All first-year students are placed in 1L Study Teams, which are led by an upper division student. Each 1L Study Team has 6-8 students and meets once per week, starting with three meetings during First Week. The students have required assignments for their study teams, such as outlining, creating exam attack sheets, and practicing answering multiple choice and essay questions, all of which are connected to both the substance and skills taught in their Torts and Analytical Skills courses. The Academic Support Director and the Torts professors design the curriculum for the 1L Study Teams.
Full-time students whose first semester grades (below 3.0) indicate they would benefit from more intensive skills instruction and all part-time students will be placed in smaller sections of Criminal Law. These smaller sections allow greater focus on improving the skills necessary for success in law school and legal practice. In addition to learning the required Criminal Law material, students learn relevant aspects of modern brain science, complete skills exercises and a significant number of assessments, receive detailed feedback on their work, and participate in one-on-one counseling.
Academic support faculty are available to meet with and counsel students at any time regarding study techniques (critical reading, case briefing, outlining, attack sheets), exam-taking, time management, supplemental materials, study groups, and other matters related to academic progress and/or the bar exam. Professors also regularly review practice tests and give extensive feedback. The Director of Academic Support regularly holds 8-10 hours of open office hours per week, more during midterms and finals, and is available to students via email, in the evenings, and weekend. Additionally, after midterms, the Director of Academic Support reviews all midterm grades and personally emails a select group of students (50-100 students) who performed sub-par on the midterms and invites them to meet with her to discuss their midterm performance and help them better prepare for finals.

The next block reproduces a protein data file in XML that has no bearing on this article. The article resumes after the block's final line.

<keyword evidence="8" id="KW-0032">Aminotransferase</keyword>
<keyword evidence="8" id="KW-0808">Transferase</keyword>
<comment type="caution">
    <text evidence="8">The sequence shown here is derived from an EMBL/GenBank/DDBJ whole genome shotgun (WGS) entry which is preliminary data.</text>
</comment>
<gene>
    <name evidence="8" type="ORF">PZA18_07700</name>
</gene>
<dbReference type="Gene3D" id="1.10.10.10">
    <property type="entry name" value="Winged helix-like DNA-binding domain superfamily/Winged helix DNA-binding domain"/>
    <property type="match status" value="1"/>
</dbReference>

The Academic Support Resource Center is a study space on the first floor of the Library, just inside the main entrance near the seating area. Students may come to the Resource Center to study individually, meet in their study groups, or meet with teaching assistants. The Resource Center contains a library of supplemental study materials that students may check out, including course supplements, commercial outlines, audio materials, flash cards, and bar exam preparation materials.
Students whose cumulative first-year grades indicate they would benefit from more intensive skills instruction are placed in the Directed Study Program. This Program is designed to help students reach their full potential in law school through a continuum of academic support and counseling, as well as to introduce them to the skills necessary to pass the bar exam on the first attempt. Students placed in Directed Study will remain in the program for the duration of their time at McGeorge. Students in the Directed Study Program also have other required courses and will meet regularly with the Dean of Students to discuss their academic scheduling and progress. Additionally, the Director of Academic Support is available to meet with any McGeorge student or graduate seeking to improve his or her study skills and exam performance.